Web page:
TCP also employs two congestion management mechanisms, one called "slow-start", and the other called "congestion avoidance" [tcp-ss]. Slow-start prevents overwhelming the network when a connection begins by limiting the initial send window size, and allowing that window to grow in moderation to positive feedback. Congestion avoidance incorporates the negative feedback of packet loss, and modulates the send window as a result. Here were focus on best-case behavior, and so are primarily concerned with the slow-start mechanism.

In slow-start, when a connection opens, only one packet is sent until an ACK is received. For each ACK received, the number of packets that can be sent is increased by one. For each round-trip, the number of outstanding packets doubles, until a set of thresholds have been reached.

The packet size is negotiated. The default is 536 bytes in TCP, although many implementations round this down to 512. Hosts on Ethernets typically use 1460 for local connections. Where implemented, MTU discovery will allow Ethernet-sized MTUs on wide-area connections [mtu].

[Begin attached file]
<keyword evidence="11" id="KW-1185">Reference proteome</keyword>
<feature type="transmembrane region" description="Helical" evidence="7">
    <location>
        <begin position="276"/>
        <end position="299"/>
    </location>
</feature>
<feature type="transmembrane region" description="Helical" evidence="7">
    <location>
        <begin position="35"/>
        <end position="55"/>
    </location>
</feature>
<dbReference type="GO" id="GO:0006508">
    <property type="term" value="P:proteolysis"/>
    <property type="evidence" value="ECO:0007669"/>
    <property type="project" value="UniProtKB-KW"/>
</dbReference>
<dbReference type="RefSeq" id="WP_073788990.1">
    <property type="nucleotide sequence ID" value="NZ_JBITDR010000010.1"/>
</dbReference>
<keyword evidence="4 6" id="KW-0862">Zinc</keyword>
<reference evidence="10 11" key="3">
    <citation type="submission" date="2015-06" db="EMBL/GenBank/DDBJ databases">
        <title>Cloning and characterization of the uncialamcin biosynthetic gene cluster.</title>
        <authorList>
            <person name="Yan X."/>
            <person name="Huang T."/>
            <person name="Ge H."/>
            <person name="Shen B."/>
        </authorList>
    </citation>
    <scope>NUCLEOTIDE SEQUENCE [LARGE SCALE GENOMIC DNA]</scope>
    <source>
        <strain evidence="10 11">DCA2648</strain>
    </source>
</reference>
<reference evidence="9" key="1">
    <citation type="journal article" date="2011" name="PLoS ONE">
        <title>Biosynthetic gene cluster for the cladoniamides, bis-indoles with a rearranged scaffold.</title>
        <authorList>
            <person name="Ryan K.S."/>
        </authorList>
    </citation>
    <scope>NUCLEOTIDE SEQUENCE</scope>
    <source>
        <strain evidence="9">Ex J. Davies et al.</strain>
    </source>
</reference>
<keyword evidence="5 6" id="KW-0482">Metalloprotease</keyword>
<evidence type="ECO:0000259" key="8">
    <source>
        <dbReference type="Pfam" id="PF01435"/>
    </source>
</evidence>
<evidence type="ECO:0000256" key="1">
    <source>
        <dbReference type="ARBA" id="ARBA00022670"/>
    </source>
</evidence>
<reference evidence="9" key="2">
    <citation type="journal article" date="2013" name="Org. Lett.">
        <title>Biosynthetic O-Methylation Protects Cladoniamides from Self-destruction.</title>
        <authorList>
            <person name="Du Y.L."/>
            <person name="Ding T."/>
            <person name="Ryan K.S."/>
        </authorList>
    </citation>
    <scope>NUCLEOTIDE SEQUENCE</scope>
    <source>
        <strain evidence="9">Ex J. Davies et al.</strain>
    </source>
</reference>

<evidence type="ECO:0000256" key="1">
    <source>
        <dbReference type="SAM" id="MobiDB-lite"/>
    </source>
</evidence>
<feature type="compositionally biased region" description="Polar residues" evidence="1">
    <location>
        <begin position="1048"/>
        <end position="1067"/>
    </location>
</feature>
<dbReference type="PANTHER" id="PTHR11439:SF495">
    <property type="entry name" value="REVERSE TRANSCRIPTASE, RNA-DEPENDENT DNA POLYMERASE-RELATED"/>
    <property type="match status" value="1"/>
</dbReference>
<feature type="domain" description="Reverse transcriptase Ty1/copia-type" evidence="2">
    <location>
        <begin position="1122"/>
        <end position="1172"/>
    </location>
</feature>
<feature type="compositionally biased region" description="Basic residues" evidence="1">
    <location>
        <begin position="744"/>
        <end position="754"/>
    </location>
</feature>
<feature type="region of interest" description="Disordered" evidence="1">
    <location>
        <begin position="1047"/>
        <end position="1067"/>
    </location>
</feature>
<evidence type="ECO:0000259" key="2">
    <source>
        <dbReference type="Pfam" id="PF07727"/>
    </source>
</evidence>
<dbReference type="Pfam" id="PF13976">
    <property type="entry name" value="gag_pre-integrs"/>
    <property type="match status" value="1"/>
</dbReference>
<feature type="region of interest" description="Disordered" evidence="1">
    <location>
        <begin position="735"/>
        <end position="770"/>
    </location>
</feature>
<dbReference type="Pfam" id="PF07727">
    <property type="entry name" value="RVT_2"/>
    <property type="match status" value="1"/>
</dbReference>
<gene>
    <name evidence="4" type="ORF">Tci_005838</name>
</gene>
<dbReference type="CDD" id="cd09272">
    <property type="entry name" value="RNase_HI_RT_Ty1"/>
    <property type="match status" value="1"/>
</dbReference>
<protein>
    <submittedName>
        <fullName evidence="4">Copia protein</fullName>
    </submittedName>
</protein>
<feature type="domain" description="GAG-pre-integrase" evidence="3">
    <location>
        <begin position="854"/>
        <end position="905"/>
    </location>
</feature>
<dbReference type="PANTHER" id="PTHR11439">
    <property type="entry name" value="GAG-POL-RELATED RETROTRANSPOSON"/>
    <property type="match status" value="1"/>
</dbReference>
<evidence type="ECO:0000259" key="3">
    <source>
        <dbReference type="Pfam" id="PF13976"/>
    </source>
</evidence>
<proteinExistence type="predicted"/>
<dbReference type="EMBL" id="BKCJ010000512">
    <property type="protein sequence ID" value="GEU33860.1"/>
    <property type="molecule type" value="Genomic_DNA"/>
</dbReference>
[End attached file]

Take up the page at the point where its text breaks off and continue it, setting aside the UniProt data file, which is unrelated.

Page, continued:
Slow-start occurs when a connection is initialized, when a packet is lost, or may occur when there is a significant idle period in the connection. The latter is described in [tcp-ss-rev], and implemented in 4.4BSD and deriviatives, although it has not been adopted by earlier BSD-TCP users (for example, SunOS 4).

Alternative Protocol Mechanisms

There have been several proposals to address the potential inefficiencies of using HTTP over TCP. These include persistent-connection HTTP, Transaction TCP, and (recently) sharing TCP control blocks. These proposals address either connection or slow-start overheads, and in some cases, both issues.

Persistent HTTP

Persistent HTTP addresses both connection and slow-start overheads. There are several distinct proposals for P-HTTP, including [http], [http-ng], and [p-http]. For the purposes of this discussion, we treat them as equivalent.